Manga Dogs Volume 1
A light gag manga is just what I need during busy times, and Manga Dogs by Ema Toyama fits the bill, with a slight overlay of information on making comics for the Japanese industry.
Kanna Tezuka is thrilled that her high school has established a manga degree program, since she’s already a published author. She writes and draws “Teach Me (Heart) Buddha”, a shojo manga. She’s excited that she can work on her story during school, although she hopes to keep quiet the fact that she’s a pro.
Unfortunately, her manga class consists of her and three pretty-boy wannabes. The program doesn’t have a teacher, yet, and the school doesn’t seem to know what to do with them. The three guys quickly figure out that Kanna knows what she’s doing, so they pester her to teach them. Their encounters are shown in a series of short (10-page) chapters, each of which touches on a factor of making manga. For instance, Kanna has to get her reader-response numbers up, since if her series stays at the bottom of the rankings, she’ll get cancelled. Or she struggles with meeting deadlines while she’s sick, or with inserting more “moe” into her work at her editor’s direction.
Two other Ema Toyama works have been published by Kodansha: I Am Here! and Missions of Love. The latter started strong but continued long after I wanted to stick with it, and the former I thought relied too much on cliché. This series seems designed to play off the strengths of the other series — teenage characters with understandable desires in humorous situations — without wandering into more flawed areas. It’s also short, only three volumes, which should keep it punchy without wearing on the reader’s patience.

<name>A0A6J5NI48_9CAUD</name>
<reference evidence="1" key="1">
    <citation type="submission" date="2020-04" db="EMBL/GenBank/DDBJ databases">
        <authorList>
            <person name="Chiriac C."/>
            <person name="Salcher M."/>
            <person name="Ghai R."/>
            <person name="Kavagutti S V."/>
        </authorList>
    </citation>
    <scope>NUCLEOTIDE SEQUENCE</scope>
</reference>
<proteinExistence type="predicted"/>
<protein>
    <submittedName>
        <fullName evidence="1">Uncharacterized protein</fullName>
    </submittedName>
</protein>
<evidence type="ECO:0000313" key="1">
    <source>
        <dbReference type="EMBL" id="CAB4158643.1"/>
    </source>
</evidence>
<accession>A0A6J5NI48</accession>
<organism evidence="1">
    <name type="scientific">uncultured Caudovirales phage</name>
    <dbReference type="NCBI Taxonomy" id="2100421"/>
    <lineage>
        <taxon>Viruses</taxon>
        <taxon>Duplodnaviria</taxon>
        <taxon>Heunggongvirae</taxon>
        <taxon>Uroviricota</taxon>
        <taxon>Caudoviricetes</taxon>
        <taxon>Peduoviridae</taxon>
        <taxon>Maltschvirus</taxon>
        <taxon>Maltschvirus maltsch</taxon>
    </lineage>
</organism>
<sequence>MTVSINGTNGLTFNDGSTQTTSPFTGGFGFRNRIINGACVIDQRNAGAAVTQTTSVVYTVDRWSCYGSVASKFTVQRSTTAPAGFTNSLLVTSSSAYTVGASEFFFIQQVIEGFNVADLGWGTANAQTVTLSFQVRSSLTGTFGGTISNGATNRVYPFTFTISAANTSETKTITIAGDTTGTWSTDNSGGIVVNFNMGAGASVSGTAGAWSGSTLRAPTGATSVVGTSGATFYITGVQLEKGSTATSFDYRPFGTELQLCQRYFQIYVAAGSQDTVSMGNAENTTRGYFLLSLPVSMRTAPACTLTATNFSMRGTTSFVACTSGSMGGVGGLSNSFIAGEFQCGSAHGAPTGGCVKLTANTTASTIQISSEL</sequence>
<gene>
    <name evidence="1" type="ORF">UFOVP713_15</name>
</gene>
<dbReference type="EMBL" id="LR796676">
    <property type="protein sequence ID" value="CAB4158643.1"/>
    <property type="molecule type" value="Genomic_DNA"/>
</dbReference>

Toyama’s art style is incredibly typical of shojo — mostly head shots with lots of spiky hair. Kanna has the long straight hair and heavy bangs of the comedy heroine, where her eyes are rarely seen, so she’s more a plot object than a character. She’s contemptuous of the other “normal” kids around her because she’s got a purpose (much like the heroine of Missions of Love, who writes cellphone novels). Thus, while I can sympathize with how annoying it would be to deal with her three wannabes, it’s also fun to see her get frustrated.
The way the boys think so superficially about the field made me realize that there are similarities between aspiring manga creators and wannabe American comic makers. None of them realize how much effort goes into making art, and their motivations are shallow. For instance, one of the boys wants to make manga because “you get to buy manga and read it for work!” Another wants to win the top prizes in the field without realizing what it would take to get there. The third just wants to have his work made into movies.
They give up too easily, waste time debating how to spend contest prize money (without bothering to enter) and picking the perfect pen name, and rebel at learning technique in favor of digital shortcuts. Having run into this type in real life, I found the book funny, and I imagine anyone who’s thought about making manga will feel the same.